Ronnie Gilbert, an original member of the legendary folk group, the Weavers, died today (June 7) at the age of 88. While the prodigiously talented Pete Seeger was clearly the most noted member of the group (Fred Hellerman and Lee Hays were the other two members), it was Ronnie Gilbert who gave the Weavers their lyrical elegance.
Although before my time,the Weavers are known by all folk song lovers. I first heard Irene when I was a boy, my mother used to sing it around the house. Great song, great singers, RIP Ronnie Gilbert.
I went to Newport in the Sixties, as a teenager, and in one of the festivals, maybe 1965 or '66, Ronnie was there as a solo performer, at least when I saw her sing.
It was a daytime "workshop"- usually these were more informal concerts than workshops but sometimes both- on a low platform stage, so the audience was close and almost at the same level as the artists. Fifty or maybe a hundred listeners, not a big crowd, were gathered round on the grass at the crest of that hill in Newport where the festivals were.
She sang a song called "Which Hat Shall I Wear?" and I can still hear it in my mind, that clear voice, singing:
"Which hat shall I wear?
The red one? The blue one?
Which hat shall I wear
To the P.T.A.?
The red one's becoming...
But the blue one's a new one;
Mary, come here- tell me, what do you say?"
That was, I think, the whole song.
But short as it was, it was perfect, brilliantly satirizing the '1950's American housewife with her 1950's neuroses... or so I interpreted it.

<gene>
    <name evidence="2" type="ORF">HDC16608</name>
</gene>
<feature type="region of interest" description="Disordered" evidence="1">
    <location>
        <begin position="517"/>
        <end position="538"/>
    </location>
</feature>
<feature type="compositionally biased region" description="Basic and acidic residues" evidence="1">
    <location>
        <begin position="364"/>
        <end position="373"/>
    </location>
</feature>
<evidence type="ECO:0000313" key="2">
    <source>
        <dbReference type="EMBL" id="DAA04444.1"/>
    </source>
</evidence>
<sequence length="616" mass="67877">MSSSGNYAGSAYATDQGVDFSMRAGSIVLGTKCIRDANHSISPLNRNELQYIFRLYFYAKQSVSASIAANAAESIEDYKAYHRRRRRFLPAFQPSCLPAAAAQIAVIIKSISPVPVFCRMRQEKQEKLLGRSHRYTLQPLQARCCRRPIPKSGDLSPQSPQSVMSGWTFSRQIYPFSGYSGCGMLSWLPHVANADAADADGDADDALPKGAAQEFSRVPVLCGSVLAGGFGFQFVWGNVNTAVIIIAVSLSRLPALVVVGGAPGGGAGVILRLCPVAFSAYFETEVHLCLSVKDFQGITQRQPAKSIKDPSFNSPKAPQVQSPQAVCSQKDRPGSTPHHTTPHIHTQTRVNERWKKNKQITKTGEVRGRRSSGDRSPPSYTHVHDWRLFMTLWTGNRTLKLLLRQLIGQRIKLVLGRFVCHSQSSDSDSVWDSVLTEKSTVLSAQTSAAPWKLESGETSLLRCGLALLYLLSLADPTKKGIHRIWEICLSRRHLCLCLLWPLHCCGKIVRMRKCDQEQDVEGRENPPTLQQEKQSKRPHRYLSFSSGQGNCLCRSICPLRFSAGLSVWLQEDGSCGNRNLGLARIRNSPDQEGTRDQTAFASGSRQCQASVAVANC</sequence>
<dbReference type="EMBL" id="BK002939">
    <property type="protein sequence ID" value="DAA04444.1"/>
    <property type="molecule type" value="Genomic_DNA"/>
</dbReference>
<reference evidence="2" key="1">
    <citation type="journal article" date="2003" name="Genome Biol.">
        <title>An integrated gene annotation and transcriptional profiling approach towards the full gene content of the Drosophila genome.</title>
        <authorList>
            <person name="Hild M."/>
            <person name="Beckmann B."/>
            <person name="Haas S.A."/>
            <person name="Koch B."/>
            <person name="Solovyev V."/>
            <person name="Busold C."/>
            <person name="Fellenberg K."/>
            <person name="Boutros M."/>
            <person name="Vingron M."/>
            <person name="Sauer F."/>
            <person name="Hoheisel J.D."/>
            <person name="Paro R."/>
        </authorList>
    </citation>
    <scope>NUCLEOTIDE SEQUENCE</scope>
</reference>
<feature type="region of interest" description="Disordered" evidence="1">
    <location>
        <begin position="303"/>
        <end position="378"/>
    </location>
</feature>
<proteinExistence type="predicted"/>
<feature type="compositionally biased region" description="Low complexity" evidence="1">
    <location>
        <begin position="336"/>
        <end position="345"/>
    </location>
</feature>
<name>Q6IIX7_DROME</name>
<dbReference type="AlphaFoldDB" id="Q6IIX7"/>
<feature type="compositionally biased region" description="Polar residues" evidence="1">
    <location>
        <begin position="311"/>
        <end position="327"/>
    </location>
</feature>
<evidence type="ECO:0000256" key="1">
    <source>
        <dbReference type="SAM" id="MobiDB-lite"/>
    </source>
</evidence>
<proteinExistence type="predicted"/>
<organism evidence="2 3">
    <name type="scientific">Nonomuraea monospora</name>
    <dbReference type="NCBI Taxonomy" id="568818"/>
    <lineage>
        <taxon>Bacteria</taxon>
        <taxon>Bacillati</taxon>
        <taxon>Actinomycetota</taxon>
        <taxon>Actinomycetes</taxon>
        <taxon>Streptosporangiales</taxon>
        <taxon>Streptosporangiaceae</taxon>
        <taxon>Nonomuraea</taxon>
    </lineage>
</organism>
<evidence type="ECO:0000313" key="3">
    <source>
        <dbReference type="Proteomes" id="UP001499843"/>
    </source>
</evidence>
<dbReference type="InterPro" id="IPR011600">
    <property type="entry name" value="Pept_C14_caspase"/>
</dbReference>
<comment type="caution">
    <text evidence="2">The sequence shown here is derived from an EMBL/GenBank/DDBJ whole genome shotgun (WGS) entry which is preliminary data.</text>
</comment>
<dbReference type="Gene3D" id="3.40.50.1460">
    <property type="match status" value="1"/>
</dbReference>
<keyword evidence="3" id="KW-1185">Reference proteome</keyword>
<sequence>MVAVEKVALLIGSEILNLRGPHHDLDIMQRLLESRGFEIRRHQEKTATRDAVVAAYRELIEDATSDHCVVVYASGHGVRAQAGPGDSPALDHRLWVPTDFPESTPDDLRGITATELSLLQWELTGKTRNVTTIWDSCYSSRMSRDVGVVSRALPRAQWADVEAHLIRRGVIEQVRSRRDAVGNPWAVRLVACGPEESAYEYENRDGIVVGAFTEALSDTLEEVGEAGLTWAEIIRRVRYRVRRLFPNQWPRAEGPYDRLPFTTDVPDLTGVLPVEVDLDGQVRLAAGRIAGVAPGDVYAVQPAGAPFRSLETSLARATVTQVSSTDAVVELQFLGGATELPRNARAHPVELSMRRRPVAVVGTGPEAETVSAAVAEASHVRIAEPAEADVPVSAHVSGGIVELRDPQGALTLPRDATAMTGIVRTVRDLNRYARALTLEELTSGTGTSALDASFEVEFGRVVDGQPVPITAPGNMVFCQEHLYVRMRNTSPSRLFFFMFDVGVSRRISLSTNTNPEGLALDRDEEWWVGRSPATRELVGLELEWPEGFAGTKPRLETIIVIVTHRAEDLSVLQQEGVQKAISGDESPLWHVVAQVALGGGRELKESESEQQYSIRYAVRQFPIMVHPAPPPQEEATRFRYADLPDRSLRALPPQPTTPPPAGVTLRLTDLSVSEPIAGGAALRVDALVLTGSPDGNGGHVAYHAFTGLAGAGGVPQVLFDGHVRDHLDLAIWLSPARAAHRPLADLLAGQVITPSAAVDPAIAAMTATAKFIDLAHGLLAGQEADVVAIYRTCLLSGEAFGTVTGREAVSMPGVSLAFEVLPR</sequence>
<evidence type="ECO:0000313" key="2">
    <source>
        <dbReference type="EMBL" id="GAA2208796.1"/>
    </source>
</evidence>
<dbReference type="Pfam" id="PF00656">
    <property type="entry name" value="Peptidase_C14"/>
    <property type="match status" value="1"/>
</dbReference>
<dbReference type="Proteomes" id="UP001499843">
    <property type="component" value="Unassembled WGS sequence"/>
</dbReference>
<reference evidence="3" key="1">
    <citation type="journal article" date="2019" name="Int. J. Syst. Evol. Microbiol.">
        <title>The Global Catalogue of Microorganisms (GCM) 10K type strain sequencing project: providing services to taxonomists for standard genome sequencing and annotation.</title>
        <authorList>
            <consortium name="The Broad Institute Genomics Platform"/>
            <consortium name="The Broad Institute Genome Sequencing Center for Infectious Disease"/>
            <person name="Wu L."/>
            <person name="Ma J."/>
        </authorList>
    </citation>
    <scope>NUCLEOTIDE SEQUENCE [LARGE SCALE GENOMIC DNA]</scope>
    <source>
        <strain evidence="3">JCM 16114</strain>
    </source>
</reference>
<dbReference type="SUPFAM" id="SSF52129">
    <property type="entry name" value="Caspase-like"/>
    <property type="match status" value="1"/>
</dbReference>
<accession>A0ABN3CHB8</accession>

That was fifty years ago, and she was already world-famous then, since before I was born; and long an icon of the folk music "revival".
Thank you, Ronnie Gilbert, for singing for people.
It does so much good.
It does more good than almost anything.
My husband and I were so fortunate to have attended several of their concerts. Great musicians and speakers of the truth! What a powerful combination.
Honor and blessings to you, Ronnie Gilbert. You have made a difference and we will always love you and the rest of your marvelous partners in song and truth.
This is a succinct example of how the US dived into its now steep decline through collective radical self-destruction:
"Anyone conversant in Cold War history and its attendant “Red Scare,” is aware of what happened to the Weavers (formed in 1948). Suspecting this folk group of being too “leftwing,” the merchants of hatred and fear, led by Senator Joseph McCarthy, smeared them as “Communists” and had them blacklisted.
"Despite their hit songs (Goodnight, Irene, Wimoweh, On Top of Old Smokey, Kisses Sweeter Than Wine, et al), they were banned from appearing on radio or television, and their recording contract with Decca Records was abruptly cancelled. They went from being one of the most popular post-war groups to being almost totally ostracized, all the result of America’s ideological ignorance and hypocrisy."
The game is still the same, only now the stakes are not mere banishment from public airwaves. Now the charge is treason and without trial, banishment from global intercourse of any sort - solitary isolation. In foreign countries.
Without dialogue of the roughest sort, there is no healthy democracy, there is no republic at all.
I was lucky enough to hear her once in concert. She was singing with Judy Small to an overflow audience, and their voices in harmony made it an enchanting evening.
Jean Ritchie the other day and now Ronnie Gilbert. I'm glad they had good long lives, but damn.
All my honor to this great lady; I loved her, "Goodnight Irene." What a voice. I am so sorry for all the pain and suffering this great talent had to endure in the hands of the American government.